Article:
The Wall Themes & Social Concerns

This Study Guide consists of approximately 10 pages of chapter summaries, quotes, character analysis, themes, and more - everything you need to sharpen your knowledge of The Wall.
This section contains 326 words
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The Wall Summary & Study Guide Description

The Wall Summary & Study Guide includes comprehensive information and analysis to help you understand the book. This study guide contains the following sections:

This detailed literature summary also contains Related Titles on The Wall by John Hersey.

Preview of The Wall Summary:

During World War II John Hersey had been more anti-Japanese than anti-Nazi. He had seen the results of Japanese atrocities before the Americans entered World War II. Visiting Hiroshima, he realized the enormous suffering of civilians, which he documented in his nonfiction book Hiroshima (1946).

In the closing years of the war he also toured the ruins of the Warsaw Ghetto, and the Lodz and Tallin ghettos as well as a detention camp at Klooga, Estonia. The concentration camps, like the fate of the innocent on Hiroshima, represented slaughter on a scale that was beyond imagination. He thought that no novel could adequately capture the horror inflicted on that mass helpless humanity, as he had successfully captured in Hiroshima, now considered a landmark of imaginative journalism. But after witnessing the ghetto and its heroic resistance, he thought that he might recapture the destructive more imaginatively than through journalism...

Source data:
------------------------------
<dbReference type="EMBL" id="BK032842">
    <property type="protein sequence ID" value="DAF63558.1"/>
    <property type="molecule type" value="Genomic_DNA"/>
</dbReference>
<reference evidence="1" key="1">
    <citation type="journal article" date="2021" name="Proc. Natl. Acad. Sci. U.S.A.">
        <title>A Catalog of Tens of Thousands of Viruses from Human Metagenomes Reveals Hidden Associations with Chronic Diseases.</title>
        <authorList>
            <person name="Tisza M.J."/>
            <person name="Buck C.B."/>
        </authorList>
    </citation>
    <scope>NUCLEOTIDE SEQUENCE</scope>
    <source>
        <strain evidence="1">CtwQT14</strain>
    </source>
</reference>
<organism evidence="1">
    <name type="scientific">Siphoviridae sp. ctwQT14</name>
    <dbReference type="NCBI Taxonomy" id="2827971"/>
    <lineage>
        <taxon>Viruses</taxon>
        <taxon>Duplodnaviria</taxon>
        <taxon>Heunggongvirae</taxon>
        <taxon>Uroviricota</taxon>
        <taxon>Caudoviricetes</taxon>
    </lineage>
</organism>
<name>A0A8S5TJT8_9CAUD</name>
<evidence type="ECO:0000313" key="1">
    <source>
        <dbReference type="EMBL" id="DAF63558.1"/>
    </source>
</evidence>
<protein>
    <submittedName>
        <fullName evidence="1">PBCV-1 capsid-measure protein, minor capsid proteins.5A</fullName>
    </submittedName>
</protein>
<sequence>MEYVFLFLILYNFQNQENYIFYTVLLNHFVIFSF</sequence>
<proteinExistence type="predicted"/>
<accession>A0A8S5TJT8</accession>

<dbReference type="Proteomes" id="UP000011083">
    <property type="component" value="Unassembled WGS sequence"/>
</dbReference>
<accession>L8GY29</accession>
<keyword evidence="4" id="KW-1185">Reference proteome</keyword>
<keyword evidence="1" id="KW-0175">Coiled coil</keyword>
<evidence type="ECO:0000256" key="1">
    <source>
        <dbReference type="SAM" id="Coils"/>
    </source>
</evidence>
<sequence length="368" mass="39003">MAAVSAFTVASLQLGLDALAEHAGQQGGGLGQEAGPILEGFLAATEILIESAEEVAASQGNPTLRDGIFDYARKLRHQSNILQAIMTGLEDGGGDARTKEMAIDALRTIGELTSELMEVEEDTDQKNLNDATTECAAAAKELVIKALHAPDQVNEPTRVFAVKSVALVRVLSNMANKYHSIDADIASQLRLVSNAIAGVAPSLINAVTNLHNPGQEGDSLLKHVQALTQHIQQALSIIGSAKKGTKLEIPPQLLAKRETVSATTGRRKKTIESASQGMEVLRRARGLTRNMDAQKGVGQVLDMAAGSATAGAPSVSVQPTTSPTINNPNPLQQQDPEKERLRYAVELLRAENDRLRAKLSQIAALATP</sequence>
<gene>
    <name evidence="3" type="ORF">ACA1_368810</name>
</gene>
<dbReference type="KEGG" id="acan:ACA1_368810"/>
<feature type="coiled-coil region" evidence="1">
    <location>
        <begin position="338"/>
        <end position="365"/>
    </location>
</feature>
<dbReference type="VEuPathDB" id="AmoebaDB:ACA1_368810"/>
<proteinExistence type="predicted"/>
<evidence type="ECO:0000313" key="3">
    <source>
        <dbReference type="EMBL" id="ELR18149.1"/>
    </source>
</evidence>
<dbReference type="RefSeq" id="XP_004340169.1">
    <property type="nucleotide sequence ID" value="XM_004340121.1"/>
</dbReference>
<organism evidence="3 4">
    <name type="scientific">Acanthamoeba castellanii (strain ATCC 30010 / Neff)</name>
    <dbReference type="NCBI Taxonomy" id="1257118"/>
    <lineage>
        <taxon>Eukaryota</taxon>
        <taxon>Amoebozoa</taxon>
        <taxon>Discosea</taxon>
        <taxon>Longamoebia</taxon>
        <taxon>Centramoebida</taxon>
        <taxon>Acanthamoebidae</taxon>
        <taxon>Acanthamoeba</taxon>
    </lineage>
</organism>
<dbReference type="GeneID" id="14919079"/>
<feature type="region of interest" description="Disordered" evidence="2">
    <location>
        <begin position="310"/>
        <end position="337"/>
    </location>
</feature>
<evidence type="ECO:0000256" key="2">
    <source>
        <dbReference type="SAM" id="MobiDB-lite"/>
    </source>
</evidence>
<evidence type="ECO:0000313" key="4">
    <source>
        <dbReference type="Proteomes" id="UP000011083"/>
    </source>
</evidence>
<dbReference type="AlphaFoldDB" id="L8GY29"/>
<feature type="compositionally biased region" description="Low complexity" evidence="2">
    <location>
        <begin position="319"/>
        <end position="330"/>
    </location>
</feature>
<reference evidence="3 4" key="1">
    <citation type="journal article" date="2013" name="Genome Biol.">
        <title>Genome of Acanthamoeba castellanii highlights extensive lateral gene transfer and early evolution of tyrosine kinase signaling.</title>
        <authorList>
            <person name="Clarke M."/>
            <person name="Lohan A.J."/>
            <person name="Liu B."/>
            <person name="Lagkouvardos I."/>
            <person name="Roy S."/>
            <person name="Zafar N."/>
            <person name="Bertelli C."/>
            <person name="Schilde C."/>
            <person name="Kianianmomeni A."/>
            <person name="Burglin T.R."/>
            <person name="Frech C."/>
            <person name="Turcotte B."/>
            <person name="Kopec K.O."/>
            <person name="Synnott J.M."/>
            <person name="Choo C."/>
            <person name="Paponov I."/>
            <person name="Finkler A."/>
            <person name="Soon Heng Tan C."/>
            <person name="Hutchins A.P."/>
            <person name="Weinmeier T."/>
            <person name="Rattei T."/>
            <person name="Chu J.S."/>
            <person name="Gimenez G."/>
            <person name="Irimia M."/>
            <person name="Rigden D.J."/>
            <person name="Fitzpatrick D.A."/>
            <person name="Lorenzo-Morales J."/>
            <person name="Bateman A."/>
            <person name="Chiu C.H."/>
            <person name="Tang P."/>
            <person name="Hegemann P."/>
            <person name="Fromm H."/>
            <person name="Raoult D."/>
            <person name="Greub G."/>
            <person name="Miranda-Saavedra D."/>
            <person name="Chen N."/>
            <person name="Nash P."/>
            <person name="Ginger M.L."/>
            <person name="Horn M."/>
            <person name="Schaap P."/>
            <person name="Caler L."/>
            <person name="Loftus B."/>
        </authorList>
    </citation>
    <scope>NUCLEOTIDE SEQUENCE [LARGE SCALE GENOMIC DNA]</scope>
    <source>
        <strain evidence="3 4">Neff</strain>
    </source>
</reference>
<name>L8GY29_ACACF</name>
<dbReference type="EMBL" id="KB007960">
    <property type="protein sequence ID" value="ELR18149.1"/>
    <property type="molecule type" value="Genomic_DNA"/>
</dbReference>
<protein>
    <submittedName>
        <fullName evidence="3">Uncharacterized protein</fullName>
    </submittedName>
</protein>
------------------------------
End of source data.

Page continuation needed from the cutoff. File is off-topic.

This section contains 326 words
(approx. 2 pages at 300 words per page)
Buy The Wall Short Guide
Copyrights
Beacham's Encyclopedia of Popular Fiction and Beacham's Guide to Literature for Young Adults
The Wall from Beacham's Encyclopedia of Popular Fiction and Beacham's Guide to Literature for Young Adults. ©2005-2006 Thomson Gale, a part of the Thomson Corporation. All rights reserved.
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